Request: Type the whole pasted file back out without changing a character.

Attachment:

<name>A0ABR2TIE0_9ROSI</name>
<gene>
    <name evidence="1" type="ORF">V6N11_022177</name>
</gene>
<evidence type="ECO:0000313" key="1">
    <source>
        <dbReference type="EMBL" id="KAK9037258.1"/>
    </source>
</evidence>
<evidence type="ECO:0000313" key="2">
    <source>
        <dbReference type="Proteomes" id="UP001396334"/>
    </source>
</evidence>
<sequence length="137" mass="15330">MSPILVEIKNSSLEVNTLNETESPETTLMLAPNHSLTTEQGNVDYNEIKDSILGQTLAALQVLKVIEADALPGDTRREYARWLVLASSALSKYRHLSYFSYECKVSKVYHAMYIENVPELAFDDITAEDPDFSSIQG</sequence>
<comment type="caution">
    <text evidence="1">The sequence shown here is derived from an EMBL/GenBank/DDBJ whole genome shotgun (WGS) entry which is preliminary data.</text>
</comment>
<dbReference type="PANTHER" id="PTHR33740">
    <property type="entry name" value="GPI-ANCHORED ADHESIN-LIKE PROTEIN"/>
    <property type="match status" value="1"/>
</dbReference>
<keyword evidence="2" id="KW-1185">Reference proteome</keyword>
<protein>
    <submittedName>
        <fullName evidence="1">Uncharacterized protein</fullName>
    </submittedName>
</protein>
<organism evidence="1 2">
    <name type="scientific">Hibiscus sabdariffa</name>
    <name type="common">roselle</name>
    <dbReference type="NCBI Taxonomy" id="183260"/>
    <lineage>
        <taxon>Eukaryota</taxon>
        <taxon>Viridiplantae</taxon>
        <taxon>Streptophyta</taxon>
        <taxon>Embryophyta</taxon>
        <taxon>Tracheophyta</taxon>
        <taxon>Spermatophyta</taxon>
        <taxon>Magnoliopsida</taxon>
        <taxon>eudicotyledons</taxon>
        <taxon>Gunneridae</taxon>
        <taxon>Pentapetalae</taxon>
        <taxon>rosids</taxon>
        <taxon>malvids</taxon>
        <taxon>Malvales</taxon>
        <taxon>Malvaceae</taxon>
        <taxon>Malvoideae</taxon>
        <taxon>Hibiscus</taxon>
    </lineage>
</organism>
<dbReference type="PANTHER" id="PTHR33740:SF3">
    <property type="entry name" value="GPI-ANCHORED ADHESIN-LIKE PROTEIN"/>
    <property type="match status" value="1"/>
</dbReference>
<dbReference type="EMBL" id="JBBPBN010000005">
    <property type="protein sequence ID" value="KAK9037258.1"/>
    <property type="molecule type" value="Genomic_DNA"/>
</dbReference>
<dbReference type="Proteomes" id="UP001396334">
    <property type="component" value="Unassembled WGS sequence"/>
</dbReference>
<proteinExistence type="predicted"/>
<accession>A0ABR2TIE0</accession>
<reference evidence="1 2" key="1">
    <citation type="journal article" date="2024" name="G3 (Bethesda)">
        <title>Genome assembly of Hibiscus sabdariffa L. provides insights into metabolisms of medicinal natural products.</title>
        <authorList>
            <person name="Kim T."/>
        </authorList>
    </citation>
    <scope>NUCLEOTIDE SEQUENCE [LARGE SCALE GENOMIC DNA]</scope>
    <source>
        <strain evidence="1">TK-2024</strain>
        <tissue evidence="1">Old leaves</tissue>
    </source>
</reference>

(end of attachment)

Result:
<name>A0ABR2TIE0_9ROSI</name>
<gene>
    <name evidence="1" type="ORF">V6N11_022177</name>
</gene>
<evidence type="ECO:0000313" key="1">
    <source>
        <dbReference type="EMBL" id="KAK9037258.1"/>
    </source>
</evidence>
<evidence type="ECO:0000313" key="2">
    <source>
        <dbReference type="Proteomes" id="UP001396334"/>
    </source>
</evidence>
<sequence length="137" mass="15330">MSPILVEIKNSSLEVNTLNETESPETTLMLAPNHSLTTEQGNVDYNEIKDSILGQTLAALQVLKVIEADALPGDTRREYARWLVLASSALSKYRHLSYFSYECKVSKVYHAMYIENVPELAFDDITAEDPDFSSIQG</sequence>
<comment type="caution">
    <text evidence="1">The sequence shown here is derived from an EMBL/GenBank/DDBJ whole genome shotgun (WGS) entry which is preliminary data.</text>
</comment>
<dbReference type="PANTHER" id="PTHR33740">
    <property type="entry name" value="GPI-ANCHORED ADHESIN-LIKE PROTEIN"/>
    <property type="match status" value="1"/>
</dbReference>
<keyword evidence="2" id="KW-1185">Reference proteome</keyword>
<protein>
    <submittedName>
        <fullName evidence="1">Uncharacterized protein</fullName>
    </submittedName>
</protein>
<organism evidence="1 2">
    <name type="scientific">Hibiscus sabdariffa</name>
    <name type="common">roselle</name>
    <dbReference type="NCBI Taxonomy" id="183260"/>
    <lineage>
        <taxon>Eukaryota</taxon>
        <taxon>Viridiplantae</taxon>
        <taxon>Streptophyta</taxon>
        <taxon>Embryophyta</taxon>
        <taxon>Tracheophyta</taxon>
        <taxon>Spermatophyta</taxon>
        <taxon>Magnoliopsida</taxon>
        <taxon>eudicotyledons</taxon>
        <taxon>Gunneridae</taxon>
        <taxon>Pentapetalae</taxon>
        <taxon>rosids</taxon>
        <taxon>malvids</taxon>
        <taxon>Malvales</taxon>
        <taxon>Malvaceae</taxon>
        <taxon>Malvoideae</taxon>
        <taxon>Hibiscus</taxon>
    </lineage>
</organism>
<dbReference type="PANTHER" id="PTHR33740:SF3">
    <property type="entry name" value="GPI-ANCHORED ADHESIN-LIKE PROTEIN"/>
    <property type="match status" value="1"/>
</dbReference>
<dbReference type="EMBL" id="JBBPBN010000005">
    <property type="protein sequence ID" value="KAK9037258.1"/>
    <property type="molecule type" value="Genomic_DNA"/>
</dbReference>
<dbReference type="Proteomes" id="UP001396334">
    <property type="component" value="Unassembled WGS sequence"/>
</dbReference>
<proteinExistence type="predicted"/>
<accession>A0ABR2TIE0</accession>
<reference evidence="1 2" key="1">
    <citation type="journal article" date="2024" name="G3 (Bethesda)">
        <title>Genome assembly of Hibiscus sabdariffa L. provides insights into metabolisms of medicinal natural products.</title>
        <authorList>
            <person name="Kim T."/>
        </authorList>
    </citation>
    <scope>NUCLEOTIDE SEQUENCE [LARGE SCALE GENOMIC DNA]</scope>
    <source>
        <strain evidence="1">TK-2024</strain>
        <tissue evidence="1">Old leaves</tissue>
    </source>
</reference>